Friday, 1 March 2013

Anime review: Code Geass Boukoku No Akito (Code Geass: Akito The Exiled) volume 1

After the enormous success of the original anime Code Geass: Hangyaku No Lelouch (Code Geass: Lelouch Of The Rebellion), it was only a matter of time before its makers would try to expand the universe they'd created. Unlike 2012's fluffy spin-off, Nunnally In Wonderland, Akito The Exiled is a serious mini-series with an brand new cast.

The Code Geass television series told a self-contained story which didn't require further expansion, so this follow-up isn't a sequel and doesn't cheapen what came before it. Instead, Sunrise has chosen to produce a four episode OAV set on a different continent to the television series, with a completely different struggle as its backdrop. The events which unfolded in the television series are mentioned in the dialogue as distant world affairs, but for the most part Code Geass: Akito The Exiled stands alone.

Changing all of the characters would usually be a risky thing to do. It helps that Code Geass already had a vast roster of characters in the first place to draw from; whether you warm to the newcomers probably depends to a large extent on whether you were watching the television series for Lelouch himself or for the plot and supporting cast. The new characters have charms of their own, while being far less melodramatic than the old hero.

Another potentially risky decision on the creators' part is that this new series has a much more serious tone than Lelouch's story. The original Code Geass can only truly be enjoyed if you can suspend your disbelief from time to time as the story lurches between tragic and farcical. This OAV takes a different approach and sticks firmly to a more solemn plot. There's no room in its short run time for school hijinks; this is a story about war, persecution and politics. If anything, it reminded me a little of a simpler Gundam 00.

Some people lead complicated lives

The setting this time is Europe, which confusingly means that everyone keeps talking about "Europia United", an alternate future version of the E.U. - I was certain that "Europian" was a spelling error in the subtitles until I realised that it was probably deliberate. To make things seem even more complicated, the enemy is Euro Britannia, the European front of the Holy Britannian Empire. The first episode doesn't expand on things in much detail, instead laying the groundwork for the battles to come by introducing the new main characters and the persecution of Japanese nationals overseas. Even the series' trademark geass powers barely appear at all.

I was startled when the episode came to an end as the fifty minutes had flown by with very little appearing to have happened. The next episode preview which follows is a dreadful tease with a glimpse of a familiar face from Lelouch's story. With the character introductions complete, it looks as though things are going to become much more dramatic from now on.


Visually, the new series is lush. The switch to computer-generated imagery during battle scenes is well done, if rather noticeable. The designs are great, too; the new lead female is sexy with endless legs and Akito himself is a typically attractive (and scrawny) young man with a permanent pout. They'd fit in perfectly next to the original cast.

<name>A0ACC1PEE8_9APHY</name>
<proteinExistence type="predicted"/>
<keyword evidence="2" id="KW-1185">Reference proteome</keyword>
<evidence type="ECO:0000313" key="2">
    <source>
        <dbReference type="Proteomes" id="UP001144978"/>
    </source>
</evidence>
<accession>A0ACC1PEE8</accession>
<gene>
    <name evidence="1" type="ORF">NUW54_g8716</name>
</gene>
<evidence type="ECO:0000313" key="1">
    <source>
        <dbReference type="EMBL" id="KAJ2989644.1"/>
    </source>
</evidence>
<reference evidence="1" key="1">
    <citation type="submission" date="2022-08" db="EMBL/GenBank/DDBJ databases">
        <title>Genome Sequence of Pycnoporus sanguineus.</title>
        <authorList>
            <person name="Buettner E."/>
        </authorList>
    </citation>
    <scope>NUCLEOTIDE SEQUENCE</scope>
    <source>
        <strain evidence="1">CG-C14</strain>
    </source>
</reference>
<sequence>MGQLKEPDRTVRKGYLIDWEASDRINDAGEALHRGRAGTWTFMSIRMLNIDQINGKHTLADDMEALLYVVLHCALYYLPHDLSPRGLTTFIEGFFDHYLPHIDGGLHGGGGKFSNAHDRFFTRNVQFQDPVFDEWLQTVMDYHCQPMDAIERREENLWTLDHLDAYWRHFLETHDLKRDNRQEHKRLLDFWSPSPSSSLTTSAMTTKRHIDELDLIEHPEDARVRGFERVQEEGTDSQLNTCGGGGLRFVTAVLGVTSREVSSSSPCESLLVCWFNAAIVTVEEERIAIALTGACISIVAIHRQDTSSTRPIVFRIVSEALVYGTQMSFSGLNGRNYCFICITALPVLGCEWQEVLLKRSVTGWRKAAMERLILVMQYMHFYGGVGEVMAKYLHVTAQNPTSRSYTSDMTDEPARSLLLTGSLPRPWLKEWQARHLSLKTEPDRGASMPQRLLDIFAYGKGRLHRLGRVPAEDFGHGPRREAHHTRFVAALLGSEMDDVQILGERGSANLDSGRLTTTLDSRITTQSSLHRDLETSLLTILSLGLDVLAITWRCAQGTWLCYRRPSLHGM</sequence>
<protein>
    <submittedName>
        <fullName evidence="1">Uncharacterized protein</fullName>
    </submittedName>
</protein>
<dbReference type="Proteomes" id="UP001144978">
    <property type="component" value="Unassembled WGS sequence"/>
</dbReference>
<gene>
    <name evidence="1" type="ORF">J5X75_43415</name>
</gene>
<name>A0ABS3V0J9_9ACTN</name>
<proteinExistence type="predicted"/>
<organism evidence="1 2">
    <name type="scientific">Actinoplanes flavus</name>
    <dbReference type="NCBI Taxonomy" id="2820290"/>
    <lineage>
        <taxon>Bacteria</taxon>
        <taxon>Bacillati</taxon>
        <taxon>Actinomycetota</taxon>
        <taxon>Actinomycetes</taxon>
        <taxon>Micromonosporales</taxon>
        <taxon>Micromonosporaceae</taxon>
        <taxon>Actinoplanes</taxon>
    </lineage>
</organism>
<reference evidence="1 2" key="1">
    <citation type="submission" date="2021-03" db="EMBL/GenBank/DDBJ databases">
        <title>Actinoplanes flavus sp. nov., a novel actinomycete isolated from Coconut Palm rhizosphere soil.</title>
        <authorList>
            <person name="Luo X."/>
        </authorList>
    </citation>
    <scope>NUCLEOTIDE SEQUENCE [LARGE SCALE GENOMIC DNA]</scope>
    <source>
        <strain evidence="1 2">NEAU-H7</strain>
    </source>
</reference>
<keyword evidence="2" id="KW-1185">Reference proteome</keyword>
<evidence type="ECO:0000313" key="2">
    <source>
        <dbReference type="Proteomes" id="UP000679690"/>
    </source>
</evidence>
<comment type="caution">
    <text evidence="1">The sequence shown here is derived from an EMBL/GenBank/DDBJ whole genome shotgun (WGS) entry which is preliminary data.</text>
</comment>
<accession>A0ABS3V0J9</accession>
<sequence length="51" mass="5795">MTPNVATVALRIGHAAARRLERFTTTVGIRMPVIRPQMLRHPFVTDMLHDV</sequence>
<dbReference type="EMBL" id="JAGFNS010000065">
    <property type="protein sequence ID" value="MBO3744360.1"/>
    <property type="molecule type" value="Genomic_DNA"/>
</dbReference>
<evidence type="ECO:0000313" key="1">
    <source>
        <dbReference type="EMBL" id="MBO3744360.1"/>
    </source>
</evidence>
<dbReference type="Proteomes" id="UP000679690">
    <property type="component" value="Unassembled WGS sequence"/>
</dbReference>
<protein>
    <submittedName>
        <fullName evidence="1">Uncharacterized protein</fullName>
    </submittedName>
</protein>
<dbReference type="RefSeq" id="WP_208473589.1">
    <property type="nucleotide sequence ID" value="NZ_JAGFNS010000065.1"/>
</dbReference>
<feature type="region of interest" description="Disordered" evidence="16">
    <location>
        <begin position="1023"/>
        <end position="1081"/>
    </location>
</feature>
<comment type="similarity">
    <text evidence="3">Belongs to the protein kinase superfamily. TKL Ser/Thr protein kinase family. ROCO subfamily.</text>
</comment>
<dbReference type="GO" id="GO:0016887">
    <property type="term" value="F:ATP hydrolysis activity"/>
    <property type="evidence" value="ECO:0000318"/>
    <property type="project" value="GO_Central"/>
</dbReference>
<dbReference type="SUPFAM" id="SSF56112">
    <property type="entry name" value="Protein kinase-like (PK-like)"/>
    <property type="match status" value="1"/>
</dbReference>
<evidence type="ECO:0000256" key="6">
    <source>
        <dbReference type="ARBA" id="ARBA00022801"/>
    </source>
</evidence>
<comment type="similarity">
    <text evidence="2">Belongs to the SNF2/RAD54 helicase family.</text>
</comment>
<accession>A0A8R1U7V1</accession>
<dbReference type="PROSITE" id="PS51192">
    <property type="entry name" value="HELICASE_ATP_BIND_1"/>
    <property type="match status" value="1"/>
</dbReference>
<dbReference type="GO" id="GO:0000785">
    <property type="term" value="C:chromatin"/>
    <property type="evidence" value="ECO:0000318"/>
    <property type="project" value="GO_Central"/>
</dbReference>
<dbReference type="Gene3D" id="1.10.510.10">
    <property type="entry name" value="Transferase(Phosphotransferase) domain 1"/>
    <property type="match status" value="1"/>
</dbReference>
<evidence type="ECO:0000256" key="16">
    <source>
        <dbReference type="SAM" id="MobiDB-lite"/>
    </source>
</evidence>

Code Geass: Boukoku No Akito is available now as either a limited or standard edition Blu-ray. Both versions have English subtitles on the disc, while the limited edition also has an audio commentary, drama CD, deluxe packaging with a textured slipcase, a 24-page booklet of liner notes and a collection of art cards. There's no mention of any region lock on the packaging, though if they are locked it will be to region A, just like standard American anime releases. According to Amazon, the DVD edition also comes with English subtitles. However, I would definitely recommend paying the extra thousand yen for the BD if possible; this is a series which looks stunning in high definition.

With Australia's Madman Entertainment having already staked a claim on the rights to Akito The Exiled and European anime distributor Kaze recently rescuing the original Code Geass: Lelouch Of The Rebellion in the UK, I imagine it's only a matter of time before the other western licensors announce a local edition of this new series. With it coming out one episode at a time in Japan, there'll be pressure from the overseas marketplace to wait until more episodes are available before producing a localised version; buyers have the choice to either wait for that and see the series relatively cheaply, or pick up this excellent Japanese edition complete with English subtitles and get involved with this exciting new Code Geass spin-off sooner rather than later. I already made my choice, and look forward to episode two finally making its way to Blu-ray later this year.

2 comments:

  1. Replies
    1. Good to hear! I hope the re-release is doing well over here. I've been meaning to pick it up myself as an upgrade.

      Should I be reading anything in to you checking out the blog entry for its sequel..? ;)

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